Saturday, 5 January 2019

At the edge of space

It's been a fascinating couple of weeks out at the furthest reaches of the solar system.

On New Years Day, the spacecraft New Horizons achieved flyby of the distant planetoid Ultima Thule (2014 MU69). You will recall that back in the summer of 2015, New Horizons made the most distant planetary flyby in history when it reached Pluto, taking shots in unprecedented detail. It's spent the last three-and-a-half years travelling ever outward, finally making it to Ultima Thule at a distance of 43 AU, or six light hours. The orbits of the two planetoids cross, and they are favourably positioned to one another during the spacecraft's window of opportunity.

Ultima Thule is a funny little planetoid. It's snowman-shaped, formed when two objects fused in a slow collision billions of years ago. It's nickname refers to a Latin phrase which became the name of the legendary northernmost point of the ancient world. NASA have also named the original planetesimals that came together Ultima and Thule (for the larger and smaller respectively) which is cute. Ultima Thule is only 31 km long at its greatest extent, and is a snapshot of the initial building blocks of the solar system, that came together to form larger planetoids and planets. NASA are now studying the data sent back for information on its composition, surface temperature and geology, and any evidence for rings, moonlets or a cometary coma.

The next destination for New Horizons remains to be seen, but it has power enough to remain operational until around 2030 and should be able to complete a final planetary flyby once a suitable, very distant target has been identified.

New Horizons is the fastest travelling spacecraft (in terms of initial speed) in NASA history, and is even catching up with the earliest space probes that were launched in the 1970s. Voyager 2 left the heliopause, officially entering interstellar space, in November (it's brother Voyager 1, although launched a little later, passed it and reached the threshold earlier). The Voyagers were be joined in interstellar space by New Horizons in the next few decades, as well as the now defunct Pioneer probes. NH will eventually pass the Pioneers (by the 23rd century, which is when Pioneer 10 is due to be destroyed by the Klingons), but will never catch up with the Voyagers.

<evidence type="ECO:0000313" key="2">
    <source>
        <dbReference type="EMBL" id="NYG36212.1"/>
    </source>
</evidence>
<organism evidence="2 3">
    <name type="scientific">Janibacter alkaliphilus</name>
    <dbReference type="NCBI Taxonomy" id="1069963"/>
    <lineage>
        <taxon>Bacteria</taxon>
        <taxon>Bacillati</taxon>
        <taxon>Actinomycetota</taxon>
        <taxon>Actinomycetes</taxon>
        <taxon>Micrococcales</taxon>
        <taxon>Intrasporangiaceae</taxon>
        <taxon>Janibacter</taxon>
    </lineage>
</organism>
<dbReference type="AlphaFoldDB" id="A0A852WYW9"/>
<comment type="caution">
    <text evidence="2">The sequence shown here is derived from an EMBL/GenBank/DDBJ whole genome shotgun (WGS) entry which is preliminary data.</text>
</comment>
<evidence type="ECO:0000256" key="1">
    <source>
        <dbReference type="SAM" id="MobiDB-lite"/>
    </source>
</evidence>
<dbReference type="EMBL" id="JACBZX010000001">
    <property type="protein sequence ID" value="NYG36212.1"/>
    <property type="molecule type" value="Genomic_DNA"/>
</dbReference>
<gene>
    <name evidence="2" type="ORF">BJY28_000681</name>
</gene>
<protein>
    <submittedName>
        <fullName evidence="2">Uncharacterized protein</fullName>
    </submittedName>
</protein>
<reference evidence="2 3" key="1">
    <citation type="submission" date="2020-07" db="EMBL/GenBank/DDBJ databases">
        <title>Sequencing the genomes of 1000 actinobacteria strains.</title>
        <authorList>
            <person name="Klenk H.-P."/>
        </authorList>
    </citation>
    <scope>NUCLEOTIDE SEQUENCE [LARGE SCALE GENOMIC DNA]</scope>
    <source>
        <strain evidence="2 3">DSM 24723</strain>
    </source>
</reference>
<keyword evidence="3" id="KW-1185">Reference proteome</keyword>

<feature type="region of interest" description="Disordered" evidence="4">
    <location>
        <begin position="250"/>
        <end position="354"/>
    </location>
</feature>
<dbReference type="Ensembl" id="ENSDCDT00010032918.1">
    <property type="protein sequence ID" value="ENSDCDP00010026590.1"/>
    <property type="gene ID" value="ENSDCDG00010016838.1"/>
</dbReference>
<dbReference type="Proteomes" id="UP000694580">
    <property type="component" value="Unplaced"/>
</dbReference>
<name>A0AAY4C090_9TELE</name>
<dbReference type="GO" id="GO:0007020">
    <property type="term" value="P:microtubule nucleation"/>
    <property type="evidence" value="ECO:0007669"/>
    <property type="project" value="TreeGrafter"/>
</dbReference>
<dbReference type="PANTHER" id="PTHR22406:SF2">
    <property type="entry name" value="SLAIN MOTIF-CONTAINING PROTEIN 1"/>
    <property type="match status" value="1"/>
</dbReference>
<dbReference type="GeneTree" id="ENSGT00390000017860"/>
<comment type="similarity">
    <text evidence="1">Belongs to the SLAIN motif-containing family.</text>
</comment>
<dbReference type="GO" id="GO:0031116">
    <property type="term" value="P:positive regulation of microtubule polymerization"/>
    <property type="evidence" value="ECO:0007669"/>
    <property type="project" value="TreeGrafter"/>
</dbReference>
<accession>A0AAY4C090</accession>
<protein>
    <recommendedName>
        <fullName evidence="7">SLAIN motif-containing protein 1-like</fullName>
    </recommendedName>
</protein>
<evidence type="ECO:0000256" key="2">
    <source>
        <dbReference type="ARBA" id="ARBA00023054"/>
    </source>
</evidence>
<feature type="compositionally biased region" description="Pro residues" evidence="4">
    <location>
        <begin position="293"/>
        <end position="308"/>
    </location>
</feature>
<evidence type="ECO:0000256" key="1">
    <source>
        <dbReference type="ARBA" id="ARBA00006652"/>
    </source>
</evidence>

Also in November, three astronomers (Sheppard, Tholen and Trujillo) observed the most distant trans-Neptunian planetary object ever. Officially designated 2018 VG18, but nicknamed Farout, the object is the first to be detected at a distance of over 100 AU. Currently at a distance of 120 AU, it beats Eris at an observed distance of 96 AU. In terms of average distance though, it is more than double that of Eris, although not nearly the farthest discovered. In 2014, the same team discovered FE72 which has a semi-major axis of a wahopping 1550 AU.

It's a fascinating time to be learning about the very fringes of our solar system.

No comments:

Post a Comment